Allegheny College junior Autumn Vogel stood on a bench in Diamond Park to address the crowd gathered in support of awareness and advocacy for Crawford County’s homeless Friday evening.
“We are here tonight to honor the voices of homeless and displaced individuals,” she announced through a megaphone, looking out over the 500 or more flags displayed at the park, each representing a reported homeless person in the county.
Vogel coordinated Friday’s public event, “The Many Shapes of Home: Debunking the Stigma of Homelessness in Crawford County,” with a team of fellow students representing the Values, Ethics and Social Action (VESA) academic minor.
The event, sponsored by the Allegheny College Office of Service Learning and Crawford County Mental Health Awareness Program (CHAPS), was initiated to help the community learn the impact of homelessness on people, families and the community as well as expand perceptions, broaden thinking on the subject and strengthen the community, Vogel said.
VESA students led a procession, carrying the flags in Diamond Park, to the CHAPS building on Liberty Street where more than 50 Meadville residents, agency officials, Allegheny students and others watched a short documentary on local homelessness and witnessed a related panel discussion.
“This team (of students) has done a phenomenal job,” said Dave Roncolato, director of Community Service and Service-Learning at Allegheny. “The homeless issue, if not communicated correctly, (perpetuates) stereotypes. It takes a community effort to solve homelessness.”
The documentary, “Homelessness Next Door,” focused on event panelist Susan Jageman, who overcame chronic homelessness and went on to her current position as a certified peer specialist for CHAPS.
“You can’t keep what you have unless you give it away,” she said, referring to her goal of giving other homeless individuals the opportunities she was given by CHAPS and other agencies.
This was the first time she’d seen the documentary, made by Allegheny student Katie Beck, which consisted of Jageman revisiting former apartments and places where she resided between bouts of homelessness and recounting her journey to success.
“I hope it helps somebody,” she said. “It’s humbling, but it’s something I have to do to ensure my steady recovery.”
The subsequent panel discussion featured advocates and representatives from local homeless outreach agencies, including Rose Hilliard, family advocate for Women’s Services, Inc.; Lynn McUmber, executive director of CHAPS; Judith Falvey, program coordinator for Crawford County Coalition on Housing Needs’ Liberty House; Wendy Kinnear, a regional site coordinator for the state Department of Education; Eric Warner, past president of the Meadville Housing Authority; and Jageman.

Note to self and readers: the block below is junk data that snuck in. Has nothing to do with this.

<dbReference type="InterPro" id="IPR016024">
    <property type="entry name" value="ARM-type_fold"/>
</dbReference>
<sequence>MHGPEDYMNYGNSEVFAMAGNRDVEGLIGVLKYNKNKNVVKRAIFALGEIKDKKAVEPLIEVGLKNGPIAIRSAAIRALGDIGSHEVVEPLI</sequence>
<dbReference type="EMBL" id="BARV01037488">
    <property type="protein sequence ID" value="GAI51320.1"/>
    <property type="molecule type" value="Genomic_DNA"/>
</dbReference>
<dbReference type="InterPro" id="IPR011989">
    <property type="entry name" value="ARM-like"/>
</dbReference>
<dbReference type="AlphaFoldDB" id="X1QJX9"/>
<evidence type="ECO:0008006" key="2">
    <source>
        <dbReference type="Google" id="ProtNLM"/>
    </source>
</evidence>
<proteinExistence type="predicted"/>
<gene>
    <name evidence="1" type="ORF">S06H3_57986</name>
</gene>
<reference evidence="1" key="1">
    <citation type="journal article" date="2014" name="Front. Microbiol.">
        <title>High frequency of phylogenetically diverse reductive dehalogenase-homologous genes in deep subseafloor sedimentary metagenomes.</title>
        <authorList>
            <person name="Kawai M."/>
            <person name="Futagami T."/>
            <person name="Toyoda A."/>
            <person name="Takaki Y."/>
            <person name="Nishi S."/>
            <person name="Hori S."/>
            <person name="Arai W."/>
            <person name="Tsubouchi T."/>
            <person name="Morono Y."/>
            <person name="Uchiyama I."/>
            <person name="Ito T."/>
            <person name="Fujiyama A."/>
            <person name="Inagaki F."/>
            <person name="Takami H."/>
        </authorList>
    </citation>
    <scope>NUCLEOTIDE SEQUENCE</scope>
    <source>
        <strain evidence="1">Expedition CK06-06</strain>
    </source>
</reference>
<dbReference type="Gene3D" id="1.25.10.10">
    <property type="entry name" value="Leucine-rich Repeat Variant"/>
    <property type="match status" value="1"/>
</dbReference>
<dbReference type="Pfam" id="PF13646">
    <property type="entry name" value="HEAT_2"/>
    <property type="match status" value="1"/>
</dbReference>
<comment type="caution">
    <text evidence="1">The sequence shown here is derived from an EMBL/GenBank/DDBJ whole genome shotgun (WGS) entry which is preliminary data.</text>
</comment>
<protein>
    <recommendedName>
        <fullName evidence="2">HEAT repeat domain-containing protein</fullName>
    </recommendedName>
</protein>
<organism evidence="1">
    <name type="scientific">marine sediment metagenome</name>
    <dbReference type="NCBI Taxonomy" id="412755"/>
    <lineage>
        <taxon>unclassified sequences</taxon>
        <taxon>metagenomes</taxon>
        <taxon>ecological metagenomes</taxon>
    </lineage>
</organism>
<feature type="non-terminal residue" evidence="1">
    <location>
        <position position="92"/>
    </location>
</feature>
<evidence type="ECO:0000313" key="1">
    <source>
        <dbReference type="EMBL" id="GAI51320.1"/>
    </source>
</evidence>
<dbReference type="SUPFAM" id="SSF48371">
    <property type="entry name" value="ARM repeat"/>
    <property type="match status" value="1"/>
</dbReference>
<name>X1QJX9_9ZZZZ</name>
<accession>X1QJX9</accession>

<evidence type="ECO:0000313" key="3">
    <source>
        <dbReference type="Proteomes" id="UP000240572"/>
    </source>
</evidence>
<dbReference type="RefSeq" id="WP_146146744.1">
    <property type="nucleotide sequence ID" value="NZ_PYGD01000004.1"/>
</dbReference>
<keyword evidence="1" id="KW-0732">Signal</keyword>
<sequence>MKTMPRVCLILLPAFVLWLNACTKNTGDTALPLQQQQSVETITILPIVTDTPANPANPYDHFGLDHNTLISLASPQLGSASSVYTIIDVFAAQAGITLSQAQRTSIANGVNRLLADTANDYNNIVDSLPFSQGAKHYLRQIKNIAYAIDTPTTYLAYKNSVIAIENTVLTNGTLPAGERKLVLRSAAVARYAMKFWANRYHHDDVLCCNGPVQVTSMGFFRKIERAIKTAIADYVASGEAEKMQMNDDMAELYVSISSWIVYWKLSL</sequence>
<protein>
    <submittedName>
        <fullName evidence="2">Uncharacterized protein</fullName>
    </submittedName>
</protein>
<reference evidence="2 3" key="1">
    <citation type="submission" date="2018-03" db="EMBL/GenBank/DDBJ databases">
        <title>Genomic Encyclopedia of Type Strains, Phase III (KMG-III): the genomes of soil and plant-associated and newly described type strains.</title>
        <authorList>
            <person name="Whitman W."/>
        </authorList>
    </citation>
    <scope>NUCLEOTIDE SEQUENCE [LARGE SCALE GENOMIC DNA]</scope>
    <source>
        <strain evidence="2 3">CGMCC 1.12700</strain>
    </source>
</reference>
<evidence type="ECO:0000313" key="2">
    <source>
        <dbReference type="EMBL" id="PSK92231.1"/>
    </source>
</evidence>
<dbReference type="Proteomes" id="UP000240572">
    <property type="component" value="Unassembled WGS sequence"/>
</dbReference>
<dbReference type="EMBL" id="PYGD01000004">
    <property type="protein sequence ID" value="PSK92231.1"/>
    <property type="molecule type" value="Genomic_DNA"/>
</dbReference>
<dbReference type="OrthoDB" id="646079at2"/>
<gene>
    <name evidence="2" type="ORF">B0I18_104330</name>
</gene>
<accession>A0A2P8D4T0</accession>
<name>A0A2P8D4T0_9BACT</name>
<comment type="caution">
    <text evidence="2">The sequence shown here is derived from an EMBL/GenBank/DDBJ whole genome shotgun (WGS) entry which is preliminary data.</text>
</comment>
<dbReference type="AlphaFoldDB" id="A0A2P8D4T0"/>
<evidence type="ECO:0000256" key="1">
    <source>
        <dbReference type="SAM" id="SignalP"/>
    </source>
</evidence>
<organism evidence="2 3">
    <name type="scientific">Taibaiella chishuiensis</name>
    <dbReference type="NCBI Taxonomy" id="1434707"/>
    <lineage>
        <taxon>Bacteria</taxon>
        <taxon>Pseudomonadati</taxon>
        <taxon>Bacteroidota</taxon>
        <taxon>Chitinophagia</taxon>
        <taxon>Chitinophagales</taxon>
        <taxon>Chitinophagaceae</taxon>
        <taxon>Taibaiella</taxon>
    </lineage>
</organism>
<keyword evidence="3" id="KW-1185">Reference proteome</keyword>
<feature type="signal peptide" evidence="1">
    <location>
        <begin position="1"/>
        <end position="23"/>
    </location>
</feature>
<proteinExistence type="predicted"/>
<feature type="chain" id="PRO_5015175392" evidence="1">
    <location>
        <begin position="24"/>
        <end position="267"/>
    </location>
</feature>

Panelists touched on local misconceptions of homelessness, including the fact that many county residents are unaware homelessness even exists in the area and identifying the homeless beyond a stereotypical figure perpetuated by popular culture — a raggedly-dressed man with mental health issues and drug or alcohol addiction, pushing a shopping cart of personal possessions down a city street.
So why do people believe homelessness isn’t a big issue in Crawford County?
“Cities have visibility,” Kinnear said, providing state statistics that report a rapidly growing population of homeless youth, including runaways and those unaccompanied — children kicked out of their homes or living without legal guardians. “Rural poverty looks different.”
Rural homeless often resort to different alternatives than their city counterparts, squatting in campers, setting up tents in the woods, breaking into empty houses, sleeping in garages and barns or finding shelter through other means, panelists said.
Unlike in city settings where passersby are most often complete strangers, rural residents are hesitant to label people they know as homeless, leading to a loss of potential state and federal funding which is often based on numbers, according to Kinnear.
And there’s not one cause of homelessness, panelists agreed, listing sources like domestic violence, sexual abuse, lack of education or life skills, job loss, decreased income and more.
“People are on the streets,” Hilliard said. “People don’t realize shelters are full. Families are going from relative to relative, couples and children are separated and it just breaks your heart.”
In 2011, over 22 percent of Crawford County residents were below the poverty line, according to Warner, who said households combine as a result, putting a strain on individuals, friends and families.
“It’s sad, because people have to work two jobs to survive, which puts them at risk for burnout,” he said.
In many cases, even working families or individuals aren’t given a break because their landlords can scarcely afford it, McUmber added.
That being said, county agencies have been making strides through collaboration and support from awareness and education raised through events like these, McUmber continued.
Panelists agreed education, awareness and opportunity in addition to debunking social stigmas regarding homelessness are the first steps to mitigating the problem and putting local people on the path to permanent housing and ultimately helping them become contributing members of society.
Local agencies can also be supported with funding, volunteer labor, donation of furniture and household items and opportunities for employment and housing from business owners and community members.
“Resources are here, but they’re under-resourced,” Roncolato said, believing fewer misconceptions about the homeless could lead to an increase in local resources, be it through funding, programs or other support. “We judge the vitality of our community not by the wealthy, but how we as a community care for those marginalized.”
Konstantine Fekos can be reached at 724-6370 or by email at firstname.lastname@example.org.